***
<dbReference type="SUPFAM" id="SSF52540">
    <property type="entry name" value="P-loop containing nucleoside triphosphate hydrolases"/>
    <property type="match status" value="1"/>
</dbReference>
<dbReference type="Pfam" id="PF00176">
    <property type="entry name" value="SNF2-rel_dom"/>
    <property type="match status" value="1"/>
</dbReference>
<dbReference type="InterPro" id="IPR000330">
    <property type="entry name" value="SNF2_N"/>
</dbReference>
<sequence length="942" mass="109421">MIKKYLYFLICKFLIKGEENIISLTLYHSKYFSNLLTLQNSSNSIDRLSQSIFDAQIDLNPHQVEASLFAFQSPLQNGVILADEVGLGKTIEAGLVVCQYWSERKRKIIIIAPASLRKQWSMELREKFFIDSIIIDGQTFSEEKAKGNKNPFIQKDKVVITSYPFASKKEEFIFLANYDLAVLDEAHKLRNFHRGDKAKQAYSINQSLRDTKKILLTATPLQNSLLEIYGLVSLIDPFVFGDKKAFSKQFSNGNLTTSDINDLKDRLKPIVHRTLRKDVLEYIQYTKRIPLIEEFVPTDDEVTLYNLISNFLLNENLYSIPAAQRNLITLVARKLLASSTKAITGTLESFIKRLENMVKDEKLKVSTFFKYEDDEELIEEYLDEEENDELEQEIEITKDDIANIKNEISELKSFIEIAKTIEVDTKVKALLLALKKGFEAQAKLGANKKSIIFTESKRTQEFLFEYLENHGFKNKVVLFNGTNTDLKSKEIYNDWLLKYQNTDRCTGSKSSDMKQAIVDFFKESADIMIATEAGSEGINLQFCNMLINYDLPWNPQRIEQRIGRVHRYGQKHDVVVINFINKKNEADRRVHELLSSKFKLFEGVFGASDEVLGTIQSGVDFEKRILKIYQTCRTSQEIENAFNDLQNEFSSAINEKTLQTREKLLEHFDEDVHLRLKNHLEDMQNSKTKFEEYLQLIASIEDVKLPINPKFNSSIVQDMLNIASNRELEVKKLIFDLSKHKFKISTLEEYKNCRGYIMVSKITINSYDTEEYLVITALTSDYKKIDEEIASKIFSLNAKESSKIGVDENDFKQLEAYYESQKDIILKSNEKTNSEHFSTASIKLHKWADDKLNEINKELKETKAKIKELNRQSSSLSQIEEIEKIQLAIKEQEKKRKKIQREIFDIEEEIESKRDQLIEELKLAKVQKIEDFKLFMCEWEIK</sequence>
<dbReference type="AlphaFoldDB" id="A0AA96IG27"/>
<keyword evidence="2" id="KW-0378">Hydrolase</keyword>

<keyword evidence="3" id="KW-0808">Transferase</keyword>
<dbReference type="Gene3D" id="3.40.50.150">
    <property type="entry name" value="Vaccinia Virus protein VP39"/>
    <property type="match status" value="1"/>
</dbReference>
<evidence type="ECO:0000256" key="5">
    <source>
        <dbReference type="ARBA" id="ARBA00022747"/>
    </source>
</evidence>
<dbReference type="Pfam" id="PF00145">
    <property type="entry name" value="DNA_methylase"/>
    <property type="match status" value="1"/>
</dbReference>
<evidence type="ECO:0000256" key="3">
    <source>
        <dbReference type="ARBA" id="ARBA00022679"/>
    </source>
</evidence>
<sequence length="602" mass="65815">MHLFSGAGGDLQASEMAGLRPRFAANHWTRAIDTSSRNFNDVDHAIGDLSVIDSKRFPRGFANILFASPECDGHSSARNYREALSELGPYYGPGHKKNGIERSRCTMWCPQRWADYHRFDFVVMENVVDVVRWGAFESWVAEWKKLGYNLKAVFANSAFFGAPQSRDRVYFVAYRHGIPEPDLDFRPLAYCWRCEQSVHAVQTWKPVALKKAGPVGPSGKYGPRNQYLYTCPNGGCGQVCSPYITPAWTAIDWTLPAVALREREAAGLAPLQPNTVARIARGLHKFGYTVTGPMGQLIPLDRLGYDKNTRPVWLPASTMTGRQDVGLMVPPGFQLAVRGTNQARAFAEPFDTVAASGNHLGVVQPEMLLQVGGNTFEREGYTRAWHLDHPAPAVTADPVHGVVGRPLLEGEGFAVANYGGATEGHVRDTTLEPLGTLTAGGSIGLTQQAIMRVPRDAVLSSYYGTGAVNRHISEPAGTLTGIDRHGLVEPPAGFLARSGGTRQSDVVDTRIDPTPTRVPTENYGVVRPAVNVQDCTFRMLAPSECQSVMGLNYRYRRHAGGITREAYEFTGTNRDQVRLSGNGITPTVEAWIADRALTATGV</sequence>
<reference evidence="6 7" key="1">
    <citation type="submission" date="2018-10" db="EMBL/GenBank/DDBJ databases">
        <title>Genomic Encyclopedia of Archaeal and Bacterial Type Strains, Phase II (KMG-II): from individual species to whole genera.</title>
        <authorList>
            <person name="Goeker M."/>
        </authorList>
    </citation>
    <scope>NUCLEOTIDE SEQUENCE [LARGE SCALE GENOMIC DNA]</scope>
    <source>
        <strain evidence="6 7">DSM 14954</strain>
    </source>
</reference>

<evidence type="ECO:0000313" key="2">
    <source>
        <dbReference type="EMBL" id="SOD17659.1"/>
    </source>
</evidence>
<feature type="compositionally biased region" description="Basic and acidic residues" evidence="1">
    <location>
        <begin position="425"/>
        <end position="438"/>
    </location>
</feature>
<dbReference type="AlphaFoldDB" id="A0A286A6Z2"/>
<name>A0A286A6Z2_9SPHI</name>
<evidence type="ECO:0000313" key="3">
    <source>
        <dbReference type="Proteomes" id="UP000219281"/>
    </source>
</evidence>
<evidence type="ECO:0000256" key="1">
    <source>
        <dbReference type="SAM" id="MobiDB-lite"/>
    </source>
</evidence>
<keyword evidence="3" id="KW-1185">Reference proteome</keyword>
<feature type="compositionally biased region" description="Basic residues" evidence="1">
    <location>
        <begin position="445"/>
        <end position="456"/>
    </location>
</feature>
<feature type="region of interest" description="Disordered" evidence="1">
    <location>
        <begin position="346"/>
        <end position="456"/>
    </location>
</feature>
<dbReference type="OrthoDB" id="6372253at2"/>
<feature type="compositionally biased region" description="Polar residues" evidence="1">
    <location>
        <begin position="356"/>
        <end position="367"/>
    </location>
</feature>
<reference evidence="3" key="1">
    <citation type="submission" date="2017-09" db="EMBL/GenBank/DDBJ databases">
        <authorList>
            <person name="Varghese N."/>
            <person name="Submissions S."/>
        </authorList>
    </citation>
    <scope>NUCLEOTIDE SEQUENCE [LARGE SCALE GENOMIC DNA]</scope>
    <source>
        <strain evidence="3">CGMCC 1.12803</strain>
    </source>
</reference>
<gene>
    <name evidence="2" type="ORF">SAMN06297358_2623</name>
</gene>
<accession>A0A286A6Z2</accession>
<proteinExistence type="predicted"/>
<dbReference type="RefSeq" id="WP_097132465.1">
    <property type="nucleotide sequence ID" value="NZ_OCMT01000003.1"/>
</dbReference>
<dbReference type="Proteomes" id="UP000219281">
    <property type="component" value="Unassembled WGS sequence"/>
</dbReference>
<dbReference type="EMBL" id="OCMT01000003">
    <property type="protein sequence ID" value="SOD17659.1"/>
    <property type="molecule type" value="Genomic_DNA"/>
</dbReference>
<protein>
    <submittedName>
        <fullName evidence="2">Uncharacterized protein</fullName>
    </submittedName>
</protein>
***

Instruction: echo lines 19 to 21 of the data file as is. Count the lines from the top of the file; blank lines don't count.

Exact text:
</dbReference>
<evidence type="ECO:0000256" key="5">
    <source>